• 27. Custom character classes "dot" means just dot! /[.]/.test('anything') // false adding ] /[]-]/ 28
  • 28. Inverted character classes anything except a, b, c: /[^abc]/ ^ as a character: /[abc^]/ 29
  • 29. Inverted character classes /[^]/ matches ANY character; a nice alternative to /[sS]/ 30
  • 30. Inverted character classes /[^]/ matches ANY character; could be a nice alternative to /[sS]/ 31
  • 31. Inverted character classes /[^]/ matches ANY character; could be a nice alternative to /[sS]/ Chrome, FF: >>> /([^])/.exec('a'); ['a', 'a'] 32
  • 32. Inverted character classes /[^]/ matches ANY character; could be a nice alternative to /[sS]/ IE: >>> /([^])/.exec('a'); ['a', ''] 33
  • 33. Inverted character classes /[^]/ matches ANY character; could be a nice alternative to /[sS]/ IE: >>> /([sS])/.exec('a'); ['a', 'a'] 34
  • 34. Quantifiers
  • 35. Zero or more, one or more /bo*/.test('b') // true     36
  • 36. Zero or more, one or more /bo*/.test('b') // true /.*/.test('')   37 // true
  • 37. Zero or more, one or more /bo*/.test('b') // true /.*/.test('') // true /bo+/.test('b') // false 38
  • 38. Zero or one /colou?r/.test('color'); /colou?r/.test('colour'); 39
  • 39. How many? /bo{7}/         40 exactly 7
  • 40. How many? /bo{7}/ exactly 7 /bo{2,5}/ from 2 to 5, x < y       41
  • 41. How many? /bo{7}/ exactly 7 /bo{2,5}/ from 2 to 5, x < y /bo{5,}/ 5 or more     42
  • 42. How many? /bo{7}/ exactly 7 /bo{2,5}/ from 2 to 5, x < y /bo{5,}/ 5 or more This does not work in JS: /b{,5}/.test('bbbbb') 43
  • 43. Greedy quantifiers var r = /a+/.exec('aaaaa');     44
  • 44. Greedy quantifiers var r = /a+/.exec('aaaaa'); >>> r[0]   45
  • 45. Greedy quantifiers var r = /a+/.exec('aaaaa'); >>> r[0] "aaaaa" 46
  • 46. Lazy quantifiers var r = /a+?/.exec('aaaaa');           47
  • 47. Lazy quantifiers var r = /a+?/.exec('aaaaa'); >>> r[0]         48
  • 48. Lazy quantifiers var r = /a+?/.exec('aaaaa'); >>> r[0] "a"       49
  • 49. Lazy quantifiers var r = /a+?/.exec('aaaaa'); >>> r[0] "a" r = /a*?/.exec('aaaaa');     50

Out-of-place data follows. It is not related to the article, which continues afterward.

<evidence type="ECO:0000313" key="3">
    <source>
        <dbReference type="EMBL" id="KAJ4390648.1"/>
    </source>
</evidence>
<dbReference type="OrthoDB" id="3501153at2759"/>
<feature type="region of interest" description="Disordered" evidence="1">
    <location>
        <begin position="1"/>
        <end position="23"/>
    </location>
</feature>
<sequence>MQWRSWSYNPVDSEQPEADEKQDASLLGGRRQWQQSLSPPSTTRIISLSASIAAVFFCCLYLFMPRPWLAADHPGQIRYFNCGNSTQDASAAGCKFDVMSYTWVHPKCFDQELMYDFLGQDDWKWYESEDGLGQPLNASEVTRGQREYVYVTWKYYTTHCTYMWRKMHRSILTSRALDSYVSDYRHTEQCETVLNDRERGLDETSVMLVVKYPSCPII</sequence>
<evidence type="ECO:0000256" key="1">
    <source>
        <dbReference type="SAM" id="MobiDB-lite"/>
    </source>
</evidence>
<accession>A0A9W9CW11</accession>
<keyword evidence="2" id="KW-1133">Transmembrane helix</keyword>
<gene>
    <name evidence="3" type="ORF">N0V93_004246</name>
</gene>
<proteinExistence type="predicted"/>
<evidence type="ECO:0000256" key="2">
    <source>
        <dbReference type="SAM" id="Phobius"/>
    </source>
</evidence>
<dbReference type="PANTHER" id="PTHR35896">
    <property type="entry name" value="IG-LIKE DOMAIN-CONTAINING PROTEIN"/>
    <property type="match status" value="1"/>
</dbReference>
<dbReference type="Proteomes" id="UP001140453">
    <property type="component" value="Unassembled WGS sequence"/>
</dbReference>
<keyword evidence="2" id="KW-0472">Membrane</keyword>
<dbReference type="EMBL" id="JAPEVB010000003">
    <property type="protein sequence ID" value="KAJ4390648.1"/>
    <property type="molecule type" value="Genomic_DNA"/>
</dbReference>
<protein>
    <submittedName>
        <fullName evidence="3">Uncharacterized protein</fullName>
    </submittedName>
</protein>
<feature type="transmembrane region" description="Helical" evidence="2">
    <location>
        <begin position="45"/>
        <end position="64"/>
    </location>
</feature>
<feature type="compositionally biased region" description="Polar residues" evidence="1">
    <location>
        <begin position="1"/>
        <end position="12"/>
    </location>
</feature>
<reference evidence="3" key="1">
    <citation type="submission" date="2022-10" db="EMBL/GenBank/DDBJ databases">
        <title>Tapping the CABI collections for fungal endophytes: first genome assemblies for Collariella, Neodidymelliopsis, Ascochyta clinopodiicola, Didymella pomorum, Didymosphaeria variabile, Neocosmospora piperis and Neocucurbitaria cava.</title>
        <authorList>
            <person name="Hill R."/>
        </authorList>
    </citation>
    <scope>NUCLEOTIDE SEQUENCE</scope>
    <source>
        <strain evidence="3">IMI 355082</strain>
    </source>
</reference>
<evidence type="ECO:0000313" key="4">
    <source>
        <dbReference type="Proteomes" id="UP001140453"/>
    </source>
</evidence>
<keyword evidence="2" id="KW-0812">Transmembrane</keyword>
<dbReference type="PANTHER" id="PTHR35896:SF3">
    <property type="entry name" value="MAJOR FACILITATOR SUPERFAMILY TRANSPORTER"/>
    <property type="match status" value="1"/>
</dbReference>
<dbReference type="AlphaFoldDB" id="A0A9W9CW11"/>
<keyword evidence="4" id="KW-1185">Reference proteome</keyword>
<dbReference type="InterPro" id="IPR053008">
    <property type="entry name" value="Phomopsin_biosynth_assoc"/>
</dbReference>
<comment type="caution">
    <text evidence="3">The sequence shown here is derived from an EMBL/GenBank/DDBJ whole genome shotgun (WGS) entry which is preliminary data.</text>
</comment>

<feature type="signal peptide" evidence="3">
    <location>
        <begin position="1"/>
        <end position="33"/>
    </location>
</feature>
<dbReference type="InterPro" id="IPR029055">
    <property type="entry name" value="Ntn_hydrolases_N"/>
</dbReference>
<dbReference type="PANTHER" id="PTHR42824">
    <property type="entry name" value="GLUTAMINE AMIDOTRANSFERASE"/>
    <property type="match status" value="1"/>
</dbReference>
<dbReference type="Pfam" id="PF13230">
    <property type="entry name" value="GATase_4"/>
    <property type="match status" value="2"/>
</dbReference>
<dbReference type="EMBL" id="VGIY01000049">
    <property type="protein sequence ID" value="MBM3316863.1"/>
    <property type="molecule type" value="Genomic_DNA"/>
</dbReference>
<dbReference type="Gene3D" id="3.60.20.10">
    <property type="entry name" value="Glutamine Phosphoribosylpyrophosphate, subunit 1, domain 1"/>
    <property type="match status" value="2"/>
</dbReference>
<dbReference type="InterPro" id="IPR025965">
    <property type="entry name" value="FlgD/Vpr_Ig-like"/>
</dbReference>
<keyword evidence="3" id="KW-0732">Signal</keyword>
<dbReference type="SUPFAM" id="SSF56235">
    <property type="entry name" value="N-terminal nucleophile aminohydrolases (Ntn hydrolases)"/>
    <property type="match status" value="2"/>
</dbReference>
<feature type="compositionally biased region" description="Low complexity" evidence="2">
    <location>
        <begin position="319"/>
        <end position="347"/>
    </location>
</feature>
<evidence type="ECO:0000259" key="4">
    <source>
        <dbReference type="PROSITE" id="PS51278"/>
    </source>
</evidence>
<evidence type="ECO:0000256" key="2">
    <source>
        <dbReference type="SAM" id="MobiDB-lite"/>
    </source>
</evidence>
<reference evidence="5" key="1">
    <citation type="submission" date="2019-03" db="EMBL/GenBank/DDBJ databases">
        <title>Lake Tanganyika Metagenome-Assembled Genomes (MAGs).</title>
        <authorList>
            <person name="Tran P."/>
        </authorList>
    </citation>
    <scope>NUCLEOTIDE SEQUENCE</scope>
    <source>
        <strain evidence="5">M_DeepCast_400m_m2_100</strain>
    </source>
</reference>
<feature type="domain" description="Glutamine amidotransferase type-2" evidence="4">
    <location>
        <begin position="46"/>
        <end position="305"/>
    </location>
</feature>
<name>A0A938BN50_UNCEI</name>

• 50. Lazy quantifiers var r = /a+?/.exec('aaaaa'); >>> r[0] "a" r = /a*?/.exec('aaaaa'); >>> r[0]   51
  • 51. Lazy quantifiers var r = /a+?/.exec('aaaaa'); >>> r[0] "a" r = /a*?/.exec('aaaaa'); >>> r[0] "" 52
  • 52. Groups
  • 53. Groups capturing /(boo)/.test("boo");     54
  • 54. Groups capturing /(boo)/.test("boo"); non-capturing /(?:boo)/.test("boo"); 55
  • 55. Grouping and the RegExp constructor var result = /(bo)o+(b)/.exec('the booooob');                   56
  • 56. Grouping and the RegExp constructor var result = /(bo)o+(b)/.exec('the booooob'); >>> RegExp.$1 "bo"               57
  • 57. Grouping and the RegExp constructor var result = /(bo)o+(b)/.exec('the booooob'); >>> RegExp.$1 "bo" >>> RegExp.$2 "b"           58
  • 58. Grouping and the RegExp constructor var result = /(bo)o+(b)/.exec('the booooob'); >>> RegExp.$1 "bo" >>> RegExp.$2 "b" >>> RegExp.$9 ""         59
  • 59. Grouping and the RegExp constructor var result = /(bo)o+(b)/.exec('the booooob'); >>> RegExp.$1 "bo" >>> RegExp.$2 "b" >>> RegExp.$9 "" >>> RegExp.$10 undefined     60
  • 60. Grouping and the RegExp constructor var result = /(bo)o+(b)/.exec('the booooob'); >>> RegExp.$1 "bo" >>> RegExp.$2 "b" >>> RegExp.$9 "" >>> RegExp.$10 undefined >>> RegExp.$0 undefined 61
  • 61. Numbering of capturing groups /((foo) (b(a)r))/         62
  • 62. Numbering of capturing groups /((foo) (b(a)r))/ $1 (       63 ) foo bar
  • 63. Numbering of capturing groups /((foo) (b(a)r))/ $1 ( $2 (     64 ) ) foo bar foo
  • 64. Numbering of capturing groups /((foo) (b(a)r))/ $1 ( $2 ( $3   65 ) ) ( ) foo bar foo bar
  • 65. Numbering of capturing groups /((foo) (b(a)r))/ $1 ( $2 ( $3 $4 66 ) ) ( ) ( ) foo bar foo bar a